From the wide open clearing at the car park, we took an established walking track where the signs had indicated that it would only require about 20 minutes return. Initially, the track meandered amongst tall thin trees towering over the scene. There was a certain smell here during our last visit in November 2017, which we figured out was coming from these "fruit-loop"-looking berries that were growing besides the narrow track. It didn't take long before the track descended in earnest with a few rocks hidden amongst the forest floor conspiring to force a slip-and-fall or at least an ankle twist (especially in wet conditions). At roughly over 150m from the car park, there was a trail junction where we kept right to continue downwards to the overlook. The track on the left descended steeply to the Cygnet River. For the final 80m or so, we descended steps to an overlook peering right down at the Meetus Falls as well as a panorama of the bushlands further downriver.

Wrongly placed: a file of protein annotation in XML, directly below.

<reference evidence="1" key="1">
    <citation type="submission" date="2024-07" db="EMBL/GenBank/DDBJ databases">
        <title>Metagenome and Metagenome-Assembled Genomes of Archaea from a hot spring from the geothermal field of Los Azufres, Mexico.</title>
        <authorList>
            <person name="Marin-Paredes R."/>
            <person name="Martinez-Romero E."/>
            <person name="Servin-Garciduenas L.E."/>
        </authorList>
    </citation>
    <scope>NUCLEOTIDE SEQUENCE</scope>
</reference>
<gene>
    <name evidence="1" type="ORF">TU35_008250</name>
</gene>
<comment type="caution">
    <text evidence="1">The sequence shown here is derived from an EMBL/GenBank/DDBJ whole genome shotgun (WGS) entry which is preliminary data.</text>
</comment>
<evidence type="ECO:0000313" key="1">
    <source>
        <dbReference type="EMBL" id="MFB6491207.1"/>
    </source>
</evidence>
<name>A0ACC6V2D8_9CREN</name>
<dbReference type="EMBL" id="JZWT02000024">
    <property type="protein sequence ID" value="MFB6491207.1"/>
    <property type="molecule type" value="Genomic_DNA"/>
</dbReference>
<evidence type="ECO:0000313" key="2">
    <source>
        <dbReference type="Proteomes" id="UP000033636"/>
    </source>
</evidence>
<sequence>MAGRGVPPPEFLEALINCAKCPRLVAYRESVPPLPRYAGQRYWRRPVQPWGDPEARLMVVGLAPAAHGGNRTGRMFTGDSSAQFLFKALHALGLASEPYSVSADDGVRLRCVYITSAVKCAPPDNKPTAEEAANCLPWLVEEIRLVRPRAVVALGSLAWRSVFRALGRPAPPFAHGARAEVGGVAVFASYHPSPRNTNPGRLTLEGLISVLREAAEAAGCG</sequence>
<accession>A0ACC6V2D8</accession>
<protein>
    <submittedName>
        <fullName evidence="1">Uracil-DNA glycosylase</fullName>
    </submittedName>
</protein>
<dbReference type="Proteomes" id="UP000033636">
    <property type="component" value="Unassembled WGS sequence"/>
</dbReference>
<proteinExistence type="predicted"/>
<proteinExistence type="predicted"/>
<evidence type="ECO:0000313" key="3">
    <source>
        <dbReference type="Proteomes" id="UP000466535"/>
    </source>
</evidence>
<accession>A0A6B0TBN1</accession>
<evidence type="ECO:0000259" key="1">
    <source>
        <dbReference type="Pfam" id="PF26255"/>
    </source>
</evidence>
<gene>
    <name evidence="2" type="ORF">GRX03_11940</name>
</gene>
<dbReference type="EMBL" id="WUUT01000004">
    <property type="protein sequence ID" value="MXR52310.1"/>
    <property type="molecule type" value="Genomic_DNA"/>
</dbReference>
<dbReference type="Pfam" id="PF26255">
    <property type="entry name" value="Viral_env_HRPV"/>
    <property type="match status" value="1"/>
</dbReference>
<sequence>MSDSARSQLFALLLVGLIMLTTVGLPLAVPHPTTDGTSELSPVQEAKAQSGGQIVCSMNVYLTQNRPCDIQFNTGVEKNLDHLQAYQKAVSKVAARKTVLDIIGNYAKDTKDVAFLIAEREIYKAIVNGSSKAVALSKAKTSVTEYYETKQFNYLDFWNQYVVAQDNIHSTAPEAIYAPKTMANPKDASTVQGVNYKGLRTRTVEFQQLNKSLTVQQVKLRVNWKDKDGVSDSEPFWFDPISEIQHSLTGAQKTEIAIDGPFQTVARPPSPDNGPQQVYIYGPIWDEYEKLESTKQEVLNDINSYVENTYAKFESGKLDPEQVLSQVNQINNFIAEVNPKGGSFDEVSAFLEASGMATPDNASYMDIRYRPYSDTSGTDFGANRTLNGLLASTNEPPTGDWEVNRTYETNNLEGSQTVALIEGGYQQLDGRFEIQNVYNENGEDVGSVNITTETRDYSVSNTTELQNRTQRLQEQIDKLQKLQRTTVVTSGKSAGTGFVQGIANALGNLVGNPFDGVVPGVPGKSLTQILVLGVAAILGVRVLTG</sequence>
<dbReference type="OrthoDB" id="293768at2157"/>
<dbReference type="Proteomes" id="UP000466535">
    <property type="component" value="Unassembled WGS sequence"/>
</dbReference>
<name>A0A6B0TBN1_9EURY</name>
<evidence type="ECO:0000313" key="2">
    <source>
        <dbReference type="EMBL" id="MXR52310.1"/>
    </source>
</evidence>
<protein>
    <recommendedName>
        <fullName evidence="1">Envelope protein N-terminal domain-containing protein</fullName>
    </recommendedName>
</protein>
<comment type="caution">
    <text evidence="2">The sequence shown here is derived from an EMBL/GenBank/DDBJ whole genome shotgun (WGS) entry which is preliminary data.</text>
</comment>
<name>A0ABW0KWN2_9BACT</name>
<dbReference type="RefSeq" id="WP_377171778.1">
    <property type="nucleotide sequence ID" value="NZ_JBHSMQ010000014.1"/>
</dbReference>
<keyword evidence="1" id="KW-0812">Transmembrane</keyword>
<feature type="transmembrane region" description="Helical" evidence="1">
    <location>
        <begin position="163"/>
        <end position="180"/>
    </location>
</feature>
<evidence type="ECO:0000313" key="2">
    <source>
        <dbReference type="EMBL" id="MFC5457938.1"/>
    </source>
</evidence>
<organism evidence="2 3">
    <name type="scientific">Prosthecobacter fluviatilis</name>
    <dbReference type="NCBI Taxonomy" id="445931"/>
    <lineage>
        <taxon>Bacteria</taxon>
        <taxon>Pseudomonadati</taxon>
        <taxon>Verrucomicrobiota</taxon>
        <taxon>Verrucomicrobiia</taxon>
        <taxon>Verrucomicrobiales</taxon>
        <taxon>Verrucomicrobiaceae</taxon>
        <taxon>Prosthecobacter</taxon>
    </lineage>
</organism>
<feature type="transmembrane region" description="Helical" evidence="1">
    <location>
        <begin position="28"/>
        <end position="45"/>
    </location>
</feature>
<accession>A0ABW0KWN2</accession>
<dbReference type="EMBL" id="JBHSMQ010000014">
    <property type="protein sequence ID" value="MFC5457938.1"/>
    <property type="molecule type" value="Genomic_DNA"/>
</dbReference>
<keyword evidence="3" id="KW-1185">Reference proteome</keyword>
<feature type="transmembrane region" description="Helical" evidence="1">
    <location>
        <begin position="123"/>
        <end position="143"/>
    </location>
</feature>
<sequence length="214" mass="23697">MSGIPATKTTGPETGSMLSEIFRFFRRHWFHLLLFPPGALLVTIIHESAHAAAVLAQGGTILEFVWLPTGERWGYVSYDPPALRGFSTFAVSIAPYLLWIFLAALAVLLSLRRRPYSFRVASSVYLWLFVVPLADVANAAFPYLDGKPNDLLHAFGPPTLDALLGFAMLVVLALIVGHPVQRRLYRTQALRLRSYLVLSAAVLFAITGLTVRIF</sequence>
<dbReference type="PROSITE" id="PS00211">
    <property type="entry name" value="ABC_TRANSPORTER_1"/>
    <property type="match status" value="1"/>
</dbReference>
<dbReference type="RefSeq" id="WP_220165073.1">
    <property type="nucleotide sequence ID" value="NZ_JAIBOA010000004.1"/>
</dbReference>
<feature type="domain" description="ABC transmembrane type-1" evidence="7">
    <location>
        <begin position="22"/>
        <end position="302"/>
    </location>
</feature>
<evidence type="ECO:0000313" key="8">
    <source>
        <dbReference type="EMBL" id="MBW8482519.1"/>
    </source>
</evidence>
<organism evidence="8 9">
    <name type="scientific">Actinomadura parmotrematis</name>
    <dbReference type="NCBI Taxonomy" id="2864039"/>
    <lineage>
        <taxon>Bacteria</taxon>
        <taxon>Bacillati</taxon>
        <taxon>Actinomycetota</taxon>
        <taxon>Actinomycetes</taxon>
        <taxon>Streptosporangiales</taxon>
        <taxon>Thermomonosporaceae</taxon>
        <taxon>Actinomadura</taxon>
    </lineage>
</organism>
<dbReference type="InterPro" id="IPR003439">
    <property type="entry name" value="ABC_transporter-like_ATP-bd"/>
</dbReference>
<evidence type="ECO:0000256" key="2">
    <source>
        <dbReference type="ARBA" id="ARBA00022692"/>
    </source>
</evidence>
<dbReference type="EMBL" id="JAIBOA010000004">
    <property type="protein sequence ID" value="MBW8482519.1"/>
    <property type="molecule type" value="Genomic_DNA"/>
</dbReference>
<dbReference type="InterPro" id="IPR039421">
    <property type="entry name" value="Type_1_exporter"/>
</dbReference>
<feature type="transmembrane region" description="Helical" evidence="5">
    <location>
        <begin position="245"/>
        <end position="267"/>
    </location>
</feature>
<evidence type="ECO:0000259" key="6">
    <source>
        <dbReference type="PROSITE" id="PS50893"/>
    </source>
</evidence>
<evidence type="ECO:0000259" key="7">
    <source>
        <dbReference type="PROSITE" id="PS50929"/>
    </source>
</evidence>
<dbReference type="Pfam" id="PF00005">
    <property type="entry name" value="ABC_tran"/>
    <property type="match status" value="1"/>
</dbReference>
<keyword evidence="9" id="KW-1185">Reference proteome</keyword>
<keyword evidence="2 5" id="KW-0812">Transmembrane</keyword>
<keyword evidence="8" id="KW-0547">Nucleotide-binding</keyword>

While the weather was kind to us on our most recent visit in 2017, we decided not to push our luck as we managed to spend around 40 minutes away from the car, which happened to coincide with a break in between heavy rains. Maybe next time, we might finish the excursion by going all the way down to the river, then seeing if it would be possible to get up to the very bottom of Meetus Falls. Nevertheless, the short but steep uphill walk back to the car park ensured that we were a little on the sweaty side despite the cool, wet weather.




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PHOTO JOURNAL

Sunrise over Hobart on the morning we drove out towards Lake Leake and the Meetus Falls on our first visit back in November 2006Sunrise over Hobart on the morning we drove out towards Lake Leake and the Meetus Falls on our first visit back in November 2006
About 58km to the northeast of Meetus Falls was the coastal town of Bicheno and its blowholeAbout 58km to the northeast of Meetus Falls was the coastal town of Bicheno and its blowhole